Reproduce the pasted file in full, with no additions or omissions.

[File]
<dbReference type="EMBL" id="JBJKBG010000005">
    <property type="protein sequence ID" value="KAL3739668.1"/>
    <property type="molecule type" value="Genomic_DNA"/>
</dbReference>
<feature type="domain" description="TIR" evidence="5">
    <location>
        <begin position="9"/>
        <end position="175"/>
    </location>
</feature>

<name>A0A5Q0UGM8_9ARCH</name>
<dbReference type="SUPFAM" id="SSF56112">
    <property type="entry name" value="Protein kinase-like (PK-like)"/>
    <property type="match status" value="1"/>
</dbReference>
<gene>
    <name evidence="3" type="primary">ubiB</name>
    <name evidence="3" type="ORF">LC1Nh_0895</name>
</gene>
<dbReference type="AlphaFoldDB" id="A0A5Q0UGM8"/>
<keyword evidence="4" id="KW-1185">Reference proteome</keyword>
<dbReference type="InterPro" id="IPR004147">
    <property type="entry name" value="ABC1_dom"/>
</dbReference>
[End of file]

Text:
<dbReference type="EMBL" id="JBJKBG010000005">
    <property type="protein sequence ID" value="KAL3739668.1"/>
    <property type="molecule type" value="Genomic_DNA"/>
</dbReference>
<feature type="domain" description="TIR" evidence="5">
    <location>
        <begin position="9"/>
        <end position="175"/>
    </location>
</feature>

<name>A0A5Q0UGM8_9ARCH</name>
<dbReference type="SUPFAM" id="SSF56112">
    <property type="entry name" value="Protein kinase-like (PK-like)"/>
    <property type="match status" value="1"/>
</dbReference>
<gene>
    <name evidence="3" type="primary">ubiB</name>
    <name evidence="3" type="ORF">LC1Nh_0895</name>
</gene>
<dbReference type="AlphaFoldDB" id="A0A5Q0UGM8"/>
<keyword evidence="4" id="KW-1185">Reference proteome</keyword>
<dbReference type="InterPro" id="IPR004147">
    <property type="entry name" value="ABC1_dom"/>
</dbReference>